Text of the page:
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Cracking Down on Drugs
"I'm going to do everything I can to implement the 1995 National Drug
Control Strategy...We propose to work more closely with foreign governments to
cut drugs off at the source. We propose to boost community efforts to educate
young people about the dangers and penalties of drug use...We will work to
break the cycle of crime and drugs providing treatment to hardcore drug
users, who consume most of the drugs and cause much of the crime and
health problems. And we will punish people who break the law more
-- President Clinton
February 8, 1995
Background: Illegal Drugs are Still a Problem
Widespread Use. 1 in 3 Americans have used an illicit drug; 1
in 9 have tried cocaine. Half of high school seniors have tried drugs, and 1
in 5 use them regularly.
Alarming New Trends. Kids: After years of decline, in 1991,
we started to see signs of increasing drug use among adolescents. And
surveys show that fewer 8th, 10th and 12th graders have a clear
understanding of the risks associated with
drug use -- and are using more drugs. Drug Availability: Illegal drugs remain
readily available to anyone who wants to buy them. Cocaine and heroine street
prices are low and purity is high. And marijuana -- 10 times as potent as in
previous years -- threatens to entice a new generation of drug users.
The Costs of Drug Use. Drugs cost society an estimated $67 billion
-- 70% of which covers crime costs; 30% of which covers health-related costs.
That's why, despite shrinking government and reducing the deficit, the
Administration's Drug Strategy budget is the largest in history -- $14.6
billion to fight drugs.
A Four Part Drug Strategy
Crack Down on Hard-Core Drug Use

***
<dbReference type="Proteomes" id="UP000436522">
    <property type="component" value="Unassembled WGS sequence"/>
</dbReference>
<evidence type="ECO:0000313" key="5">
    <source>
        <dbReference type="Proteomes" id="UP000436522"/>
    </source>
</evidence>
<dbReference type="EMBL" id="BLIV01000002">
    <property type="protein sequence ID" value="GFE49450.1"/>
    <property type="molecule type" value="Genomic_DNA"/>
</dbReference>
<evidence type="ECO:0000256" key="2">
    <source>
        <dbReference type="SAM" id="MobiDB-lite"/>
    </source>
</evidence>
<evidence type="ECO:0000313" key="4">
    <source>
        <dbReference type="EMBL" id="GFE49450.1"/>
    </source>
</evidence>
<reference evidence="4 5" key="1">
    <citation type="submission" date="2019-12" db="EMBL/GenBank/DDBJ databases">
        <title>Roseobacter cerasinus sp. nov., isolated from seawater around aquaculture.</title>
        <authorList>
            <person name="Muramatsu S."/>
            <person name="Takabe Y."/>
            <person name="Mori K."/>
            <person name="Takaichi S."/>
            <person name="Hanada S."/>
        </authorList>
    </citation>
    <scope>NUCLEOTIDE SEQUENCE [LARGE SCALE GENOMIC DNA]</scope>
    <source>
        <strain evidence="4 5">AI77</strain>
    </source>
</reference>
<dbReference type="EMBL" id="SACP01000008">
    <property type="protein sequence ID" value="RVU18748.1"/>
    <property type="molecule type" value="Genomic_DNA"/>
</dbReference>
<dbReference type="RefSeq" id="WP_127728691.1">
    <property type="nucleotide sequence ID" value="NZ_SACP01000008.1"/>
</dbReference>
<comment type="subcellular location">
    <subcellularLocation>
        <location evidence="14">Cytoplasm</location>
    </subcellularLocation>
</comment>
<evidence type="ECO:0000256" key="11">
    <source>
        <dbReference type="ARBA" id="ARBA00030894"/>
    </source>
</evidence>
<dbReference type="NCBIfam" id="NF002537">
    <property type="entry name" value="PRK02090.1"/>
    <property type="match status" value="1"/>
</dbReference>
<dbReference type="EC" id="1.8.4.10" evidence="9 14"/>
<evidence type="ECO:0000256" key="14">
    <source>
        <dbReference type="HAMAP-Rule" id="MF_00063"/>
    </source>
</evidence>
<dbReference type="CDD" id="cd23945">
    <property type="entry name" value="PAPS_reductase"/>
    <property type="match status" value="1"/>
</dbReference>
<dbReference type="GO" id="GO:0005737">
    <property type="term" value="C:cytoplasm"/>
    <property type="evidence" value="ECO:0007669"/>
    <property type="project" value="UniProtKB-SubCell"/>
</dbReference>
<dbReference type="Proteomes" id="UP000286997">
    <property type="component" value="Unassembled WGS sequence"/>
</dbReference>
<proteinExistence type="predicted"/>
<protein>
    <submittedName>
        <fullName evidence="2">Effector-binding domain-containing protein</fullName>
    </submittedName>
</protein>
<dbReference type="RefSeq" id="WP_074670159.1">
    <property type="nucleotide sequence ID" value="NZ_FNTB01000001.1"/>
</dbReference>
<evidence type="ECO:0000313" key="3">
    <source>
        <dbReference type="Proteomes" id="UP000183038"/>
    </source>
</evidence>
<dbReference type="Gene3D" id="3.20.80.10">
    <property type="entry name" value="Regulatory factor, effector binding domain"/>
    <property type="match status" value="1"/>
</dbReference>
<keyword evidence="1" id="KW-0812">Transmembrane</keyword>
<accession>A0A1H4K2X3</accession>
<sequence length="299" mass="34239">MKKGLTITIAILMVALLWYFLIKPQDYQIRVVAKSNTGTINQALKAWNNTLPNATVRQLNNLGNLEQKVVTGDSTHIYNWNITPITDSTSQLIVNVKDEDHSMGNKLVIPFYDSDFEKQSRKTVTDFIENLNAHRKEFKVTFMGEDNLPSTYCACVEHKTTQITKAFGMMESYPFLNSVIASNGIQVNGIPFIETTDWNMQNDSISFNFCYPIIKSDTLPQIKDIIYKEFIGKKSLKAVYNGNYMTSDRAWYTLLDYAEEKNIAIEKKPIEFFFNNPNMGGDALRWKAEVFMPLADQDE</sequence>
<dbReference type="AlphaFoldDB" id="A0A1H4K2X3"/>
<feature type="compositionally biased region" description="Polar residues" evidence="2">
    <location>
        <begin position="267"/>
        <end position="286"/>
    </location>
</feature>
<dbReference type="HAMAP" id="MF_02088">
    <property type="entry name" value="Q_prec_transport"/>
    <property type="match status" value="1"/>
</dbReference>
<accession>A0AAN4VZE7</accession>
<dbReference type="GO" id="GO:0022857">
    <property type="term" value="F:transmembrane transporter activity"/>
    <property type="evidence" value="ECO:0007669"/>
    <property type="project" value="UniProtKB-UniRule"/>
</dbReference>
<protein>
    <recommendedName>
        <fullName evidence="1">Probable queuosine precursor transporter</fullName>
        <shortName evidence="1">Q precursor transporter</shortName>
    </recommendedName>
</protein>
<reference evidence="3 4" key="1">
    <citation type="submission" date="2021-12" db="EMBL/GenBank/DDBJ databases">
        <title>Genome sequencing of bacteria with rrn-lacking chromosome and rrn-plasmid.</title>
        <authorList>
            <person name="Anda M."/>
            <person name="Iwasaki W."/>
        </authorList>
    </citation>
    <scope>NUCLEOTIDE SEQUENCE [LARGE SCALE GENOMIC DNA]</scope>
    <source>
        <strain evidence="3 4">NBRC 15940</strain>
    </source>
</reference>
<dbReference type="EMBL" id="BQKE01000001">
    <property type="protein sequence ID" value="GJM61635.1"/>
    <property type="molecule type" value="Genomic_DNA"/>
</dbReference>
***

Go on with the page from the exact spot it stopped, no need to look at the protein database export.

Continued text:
Heavy drug users consume a majority of the nation's illegal drug
supply. Although hardcore users account for only about 20% of all
cocaine users, they consume about two-thirds of the available cocaine.
And hardcore drug use is linked
to a disproportionate amount of crime and violence. On any given day, more than
half the arrestees in our cities test positive for drug use. Treating
these drug users can save us money -- as much as $7 per treatment dollar
-- and reduce crime. That's why our Strategy includes:
$919.8 million for the Substance Abuse Performance Partnership, including
a $60 million set-aside for the heaviest drug users;
$150 million for Drug Courts and $40.2 million for treatment in
prisons, so we can use courts, jails and prisons to turn
crime-committing addicts around.
Send a Strong No Use Message to Our Kids
Recent surveys show that adolescent drug use -- and the feeling that
drugs are cool and not dangerous -- is on the rise. Studies also show
an alarming level of violence in our schools, much of it tied to drug use.
Our kids need to get a strong "no" message on drugs -- as well as on
guns and gangs. Our Strategy proposes:
Implementation and funding of the Crime Bill's prevention programs,
to help keep kids in school, off drugs and out of trouble.
Reduce Drug-Related Crime and Violence
1994 Crime Bill.
The nation took a major step forward when Congress passed the President's
Crime Bill. It includes key tools and resource to help communities
reduce drug use and trafficking, such as:
100,000 more police
in community policing, to do everything from helping break-up open-air
drug markets to teaching kids about the dangers of drugs; drug
enforcement task forces that can cover several jurisdictions; increased
resources for the FBI, Drug Enforcement Administration (DEA), and the
Bureau of Alcohol, Tobacco and Firearms (BATF); and drug courts.
Tough Federal Drug Enforcement. The Strategy calls for increased
coordination of federal anti-drug enforcement efforts,
a new comprehensive initiative to reduce marijuana cultivation;
targeted investigative resources on major drug traffickers;
expanded border control drug enforcement; and
increased coordination with private sector to crack down on money
Cut Drugs at the Source
Last year, the President signed a Presidential Decision Directive
outlining a 4-pronged strategy to reduce the flow of cocaine from the
Andean countries. It includes (1) strengthening the law enforcement and
judicial institutions in source countries; (2) destroying
narco-trafficking organizations; (3) working to interdict drugs at their
source as well as en route to the United States and (4) increasing
international cooperation on the drug issue.